When you’re done with the endless bloodshed on the fields, you psycho, you can reserve yourself to some friendly actions in the castle town. Mash the X button into submission to hoe the fields, planting seeds for fruit and vegetables. Or maybe, put on your anime serious gaze as you press X in the sweet spot for fishing, gaining 2 fish at a time. You can also praise the gods to play “Where is the ball”, trading 1 item for the chance of a better one at the shrine. Goofiness aside, these are some nice mechanics to utilize while not in battle, gaining items for crafting or in battle.

Crafting makes a return in Spirit of Sanada, though it does seem a bit stripped down. You can craft tonics for use in battle, to heal health, increase stats and other effects. Besides tonics you can buy weapons and give them skills, like increase damage, reach, attack speed etc. To do both of these crafting options you will need Gold, gained from battle, and materials, which are given as a gift for missions or picked up on exploration maps.


Overall thoughts and feelings

As per usual, the music in Samurai Warriors is fitting and never falls away to the background. From oriental tunes, and calm tracks for traversal and cutscenes to action-packed tracks for battle and bosses. Again, this is another game with no English voice acting, which continues to be a detriment as the action nature of the game doesn’t always allow you to read the text boxes at the bottom of the screen. Another thing to note is that Warriors continues its “cutesy” approach to its female characters, with plenty having a high pitch and childish voices as they slaughter thousands of people on the battlefield.

I am very satisfied with the difficulty of this release, it didn’t feel too hard or too easy, and the objectives come in various forms from protecting an ally or area to killing targets within a certain time limit. It does throw you into the thick of it when you have to swap characters as per the mission demands, but you can easily adapt to the situations. The addition of crafting and improving allows for any player to grind out a hard stage if they spend the time to prepare.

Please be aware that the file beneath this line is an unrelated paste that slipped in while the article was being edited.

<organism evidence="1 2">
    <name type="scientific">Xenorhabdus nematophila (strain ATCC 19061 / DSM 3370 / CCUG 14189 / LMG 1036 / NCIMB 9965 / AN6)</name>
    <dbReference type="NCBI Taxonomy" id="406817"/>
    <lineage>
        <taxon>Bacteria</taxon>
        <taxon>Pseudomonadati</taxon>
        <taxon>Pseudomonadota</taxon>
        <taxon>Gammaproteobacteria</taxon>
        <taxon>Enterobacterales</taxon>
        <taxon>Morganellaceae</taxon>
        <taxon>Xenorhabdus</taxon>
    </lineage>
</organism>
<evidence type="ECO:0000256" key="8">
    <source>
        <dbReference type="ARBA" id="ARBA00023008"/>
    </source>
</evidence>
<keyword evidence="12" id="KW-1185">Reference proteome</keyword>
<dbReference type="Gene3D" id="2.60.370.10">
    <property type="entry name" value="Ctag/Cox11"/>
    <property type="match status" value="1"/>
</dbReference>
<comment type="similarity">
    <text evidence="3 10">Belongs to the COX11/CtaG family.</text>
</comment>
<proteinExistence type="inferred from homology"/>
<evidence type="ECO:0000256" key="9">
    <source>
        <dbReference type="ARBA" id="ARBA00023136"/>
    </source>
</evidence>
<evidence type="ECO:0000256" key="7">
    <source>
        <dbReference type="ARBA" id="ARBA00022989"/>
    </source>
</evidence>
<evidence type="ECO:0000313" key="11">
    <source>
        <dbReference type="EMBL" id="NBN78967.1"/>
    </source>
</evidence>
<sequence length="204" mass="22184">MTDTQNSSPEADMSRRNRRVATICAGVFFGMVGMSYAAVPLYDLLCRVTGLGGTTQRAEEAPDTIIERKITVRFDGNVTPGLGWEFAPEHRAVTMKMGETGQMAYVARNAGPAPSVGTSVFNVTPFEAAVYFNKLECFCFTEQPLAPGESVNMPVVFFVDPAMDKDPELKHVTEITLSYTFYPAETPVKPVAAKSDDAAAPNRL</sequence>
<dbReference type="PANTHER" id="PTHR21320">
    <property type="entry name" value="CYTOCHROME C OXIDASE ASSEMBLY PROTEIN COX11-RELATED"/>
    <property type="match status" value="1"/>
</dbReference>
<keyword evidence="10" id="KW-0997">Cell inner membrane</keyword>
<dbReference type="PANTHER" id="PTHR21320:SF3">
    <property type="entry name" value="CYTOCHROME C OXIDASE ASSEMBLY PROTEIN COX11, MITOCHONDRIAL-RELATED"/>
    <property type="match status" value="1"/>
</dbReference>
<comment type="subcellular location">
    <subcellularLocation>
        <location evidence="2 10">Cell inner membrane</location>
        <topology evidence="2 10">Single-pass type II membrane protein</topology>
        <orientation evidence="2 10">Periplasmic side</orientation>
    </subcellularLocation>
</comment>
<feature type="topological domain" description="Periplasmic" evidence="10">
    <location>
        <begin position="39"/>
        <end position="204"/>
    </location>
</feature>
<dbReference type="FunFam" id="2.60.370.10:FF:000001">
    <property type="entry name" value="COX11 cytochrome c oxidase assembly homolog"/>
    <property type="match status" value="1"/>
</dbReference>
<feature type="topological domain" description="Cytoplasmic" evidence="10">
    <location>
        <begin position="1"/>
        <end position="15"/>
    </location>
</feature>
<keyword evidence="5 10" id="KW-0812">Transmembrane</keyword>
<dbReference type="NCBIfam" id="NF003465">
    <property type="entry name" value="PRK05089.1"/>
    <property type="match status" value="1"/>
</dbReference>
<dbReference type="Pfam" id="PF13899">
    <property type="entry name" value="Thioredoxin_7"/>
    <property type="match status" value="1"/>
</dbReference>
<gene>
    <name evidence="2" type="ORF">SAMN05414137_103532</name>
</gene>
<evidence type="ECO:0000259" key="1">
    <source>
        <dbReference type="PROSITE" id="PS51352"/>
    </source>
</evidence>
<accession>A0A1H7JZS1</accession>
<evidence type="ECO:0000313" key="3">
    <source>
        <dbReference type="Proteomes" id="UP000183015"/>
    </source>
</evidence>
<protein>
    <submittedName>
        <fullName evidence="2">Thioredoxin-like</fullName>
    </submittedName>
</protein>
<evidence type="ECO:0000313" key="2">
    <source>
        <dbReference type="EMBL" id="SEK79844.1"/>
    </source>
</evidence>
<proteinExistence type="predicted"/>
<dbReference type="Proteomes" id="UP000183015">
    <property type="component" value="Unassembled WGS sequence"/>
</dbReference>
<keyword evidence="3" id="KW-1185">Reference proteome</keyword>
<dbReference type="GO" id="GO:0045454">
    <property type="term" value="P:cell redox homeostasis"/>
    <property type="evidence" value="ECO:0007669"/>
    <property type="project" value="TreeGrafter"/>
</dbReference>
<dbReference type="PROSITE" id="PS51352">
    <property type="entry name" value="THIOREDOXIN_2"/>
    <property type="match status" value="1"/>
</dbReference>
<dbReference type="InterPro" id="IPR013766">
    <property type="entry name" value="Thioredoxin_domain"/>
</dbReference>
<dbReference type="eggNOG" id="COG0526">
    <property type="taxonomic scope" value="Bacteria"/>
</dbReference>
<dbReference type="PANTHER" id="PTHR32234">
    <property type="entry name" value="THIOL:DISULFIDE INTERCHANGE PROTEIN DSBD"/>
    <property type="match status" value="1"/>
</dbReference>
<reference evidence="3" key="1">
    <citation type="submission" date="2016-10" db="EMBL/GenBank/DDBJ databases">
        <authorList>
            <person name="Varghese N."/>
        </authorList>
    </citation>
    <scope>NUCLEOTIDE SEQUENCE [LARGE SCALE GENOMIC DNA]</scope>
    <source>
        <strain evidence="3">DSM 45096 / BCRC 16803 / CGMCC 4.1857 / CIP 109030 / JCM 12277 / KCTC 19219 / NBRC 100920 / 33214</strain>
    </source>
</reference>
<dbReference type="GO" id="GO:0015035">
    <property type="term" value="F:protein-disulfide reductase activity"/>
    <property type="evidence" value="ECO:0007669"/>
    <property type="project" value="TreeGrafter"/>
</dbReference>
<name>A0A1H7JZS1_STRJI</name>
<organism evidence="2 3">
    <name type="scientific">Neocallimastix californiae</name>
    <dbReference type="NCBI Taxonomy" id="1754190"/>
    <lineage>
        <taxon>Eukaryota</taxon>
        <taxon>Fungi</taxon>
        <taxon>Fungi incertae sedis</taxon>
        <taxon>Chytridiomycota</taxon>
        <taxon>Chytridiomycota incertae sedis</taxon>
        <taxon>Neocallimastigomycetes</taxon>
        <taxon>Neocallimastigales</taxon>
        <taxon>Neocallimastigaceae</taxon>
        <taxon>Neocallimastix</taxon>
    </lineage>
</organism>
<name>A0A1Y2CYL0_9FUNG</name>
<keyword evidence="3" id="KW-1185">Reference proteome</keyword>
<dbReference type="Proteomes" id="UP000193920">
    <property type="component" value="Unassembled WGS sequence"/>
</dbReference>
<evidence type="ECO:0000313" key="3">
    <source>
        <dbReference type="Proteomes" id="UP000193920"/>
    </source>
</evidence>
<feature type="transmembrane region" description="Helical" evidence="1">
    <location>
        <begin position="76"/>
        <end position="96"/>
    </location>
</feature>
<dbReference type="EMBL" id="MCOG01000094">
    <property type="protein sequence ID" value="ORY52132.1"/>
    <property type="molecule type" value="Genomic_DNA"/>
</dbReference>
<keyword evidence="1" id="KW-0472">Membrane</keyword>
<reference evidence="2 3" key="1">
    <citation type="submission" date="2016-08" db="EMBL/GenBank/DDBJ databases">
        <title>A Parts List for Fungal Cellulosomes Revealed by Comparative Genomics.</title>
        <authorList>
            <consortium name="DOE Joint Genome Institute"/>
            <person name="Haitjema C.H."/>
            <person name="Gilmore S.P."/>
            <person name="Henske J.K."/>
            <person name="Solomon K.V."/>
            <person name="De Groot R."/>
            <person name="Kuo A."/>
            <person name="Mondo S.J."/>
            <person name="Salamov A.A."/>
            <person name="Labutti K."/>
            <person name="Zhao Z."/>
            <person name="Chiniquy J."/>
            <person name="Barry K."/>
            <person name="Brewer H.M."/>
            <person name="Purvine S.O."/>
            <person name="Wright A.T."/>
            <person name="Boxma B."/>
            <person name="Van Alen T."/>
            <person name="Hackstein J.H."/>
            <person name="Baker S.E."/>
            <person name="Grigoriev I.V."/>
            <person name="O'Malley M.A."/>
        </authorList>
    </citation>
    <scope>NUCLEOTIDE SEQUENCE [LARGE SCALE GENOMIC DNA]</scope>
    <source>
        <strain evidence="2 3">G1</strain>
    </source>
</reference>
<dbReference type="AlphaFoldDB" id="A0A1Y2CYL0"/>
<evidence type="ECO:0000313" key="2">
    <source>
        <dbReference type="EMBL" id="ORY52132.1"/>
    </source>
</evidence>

Overall SAMURAI WARRIORS: Spirit of Sanada gets a 8/10, it continues to improve on its solid formula without changing too much in the meantime. This samey feeling from the controls and gameplay is a slight detriment, as I feel as if I have played this game 7 times before. Missions can end up being rather short or long, the short missions often feeling underdeveloped or rushed. Crafting, leveling and customisation in terms of stats are well made, but could have been explored a bit deeper. The focus on 1 family does lead to the story becoming a bit stale in comparison to their main titles, but it does also give a new view of the campaign.

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Computer Games Design Graduate from Staffordshire University with Animation and Motion Capture as my main subject. I am a neutralist both in world views and people, everyone and everything is equal. If sexism comes up in a game I will weigh it based on the themes at play and the story implications it has. Not afraid to give harsh criticism. Graphics and technology don't make the game, it's the gameplay that makes the game. Favourite Genres: RPG, Adventure, Action. Favourite Games: Joint 1. Final Fantasy VII (PS1) Joint 1. Jade Cocoon (PS1) 3. Persona 3 (PS2) 4. Tales Of Vesperia (X360) 5. Dragons Dogma (X360)